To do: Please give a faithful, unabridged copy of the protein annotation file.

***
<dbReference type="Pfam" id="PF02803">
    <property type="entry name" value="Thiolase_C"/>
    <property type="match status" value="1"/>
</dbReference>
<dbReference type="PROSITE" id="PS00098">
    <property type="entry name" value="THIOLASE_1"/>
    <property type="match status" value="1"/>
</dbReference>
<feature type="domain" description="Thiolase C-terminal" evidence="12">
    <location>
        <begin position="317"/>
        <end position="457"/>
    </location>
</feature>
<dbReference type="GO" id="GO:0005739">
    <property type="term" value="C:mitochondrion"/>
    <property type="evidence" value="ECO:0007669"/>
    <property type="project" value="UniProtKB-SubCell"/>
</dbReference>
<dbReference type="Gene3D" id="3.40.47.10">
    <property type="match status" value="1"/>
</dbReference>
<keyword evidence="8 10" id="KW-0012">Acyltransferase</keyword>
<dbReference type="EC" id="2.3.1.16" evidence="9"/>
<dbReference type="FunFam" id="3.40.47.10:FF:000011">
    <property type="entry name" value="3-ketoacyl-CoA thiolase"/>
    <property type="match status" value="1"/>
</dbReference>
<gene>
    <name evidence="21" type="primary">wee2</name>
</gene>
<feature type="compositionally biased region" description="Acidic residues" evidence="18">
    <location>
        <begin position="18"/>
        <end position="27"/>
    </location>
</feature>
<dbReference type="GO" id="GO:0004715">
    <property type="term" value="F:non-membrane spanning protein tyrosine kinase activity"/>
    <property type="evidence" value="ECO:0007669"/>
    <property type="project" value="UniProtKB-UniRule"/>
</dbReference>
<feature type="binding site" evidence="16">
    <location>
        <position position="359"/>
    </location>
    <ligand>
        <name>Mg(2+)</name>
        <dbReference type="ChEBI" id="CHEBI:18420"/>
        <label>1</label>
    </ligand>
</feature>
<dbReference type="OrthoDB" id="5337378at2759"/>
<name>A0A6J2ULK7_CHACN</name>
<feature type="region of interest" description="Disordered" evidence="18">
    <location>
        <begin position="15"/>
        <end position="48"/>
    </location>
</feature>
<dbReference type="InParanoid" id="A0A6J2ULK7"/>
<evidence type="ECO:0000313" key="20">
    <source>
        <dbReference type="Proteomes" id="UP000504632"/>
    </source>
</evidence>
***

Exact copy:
<dbReference type="Pfam" id="PF02803">
    <property type="entry name" value="Thiolase_C"/>
    <property type="match status" value="1"/>
</dbReference>
<dbReference type="PROSITE" id="PS00098">
    <property type="entry name" value="THIOLASE_1"/>
    <property type="match status" value="1"/>
</dbReference>
<feature type="domain" description="Thiolase C-terminal" evidence="12">
    <location>
        <begin position="317"/>
        <end position="457"/>
    </location>
</feature>
<dbReference type="GO" id="GO:0005739">
    <property type="term" value="C:mitochondrion"/>
    <property type="evidence" value="ECO:0007669"/>
    <property type="project" value="UniProtKB-SubCell"/>
</dbReference>
<dbReference type="Gene3D" id="3.40.47.10">
    <property type="match status" value="1"/>
</dbReference>
<keyword evidence="8 10" id="KW-0012">Acyltransferase</keyword>
<dbReference type="EC" id="2.3.1.16" evidence="9"/>
<dbReference type="FunFam" id="3.40.47.10:FF:000011">
    <property type="entry name" value="3-ketoacyl-CoA thiolase"/>
    <property type="match status" value="1"/>
</dbReference>
<gene>
    <name evidence="21" type="primary">wee2</name>
</gene>
<feature type="compositionally biased region" description="Acidic residues" evidence="18">
    <location>
        <begin position="18"/>
        <end position="27"/>
    </location>
</feature>
<dbReference type="GO" id="GO:0004715">
    <property type="term" value="F:non-membrane spanning protein tyrosine kinase activity"/>
    <property type="evidence" value="ECO:0007669"/>
    <property type="project" value="UniProtKB-UniRule"/>
</dbReference>
<feature type="binding site" evidence="16">
    <location>
        <position position="359"/>
    </location>
    <ligand>
        <name>Mg(2+)</name>
        <dbReference type="ChEBI" id="CHEBI:18420"/>
        <label>1</label>
    </ligand>
</feature>
<dbReference type="OrthoDB" id="5337378at2759"/>
<name>A0A6J2ULK7_CHACN</name>
<feature type="region of interest" description="Disordered" evidence="18">
    <location>
        <begin position="15"/>
        <end position="48"/>
    </location>
</feature>
<dbReference type="InParanoid" id="A0A6J2ULK7"/>
<evidence type="ECO:0000313" key="20">
    <source>
        <dbReference type="Proteomes" id="UP000504632"/>
    </source>
</evidence>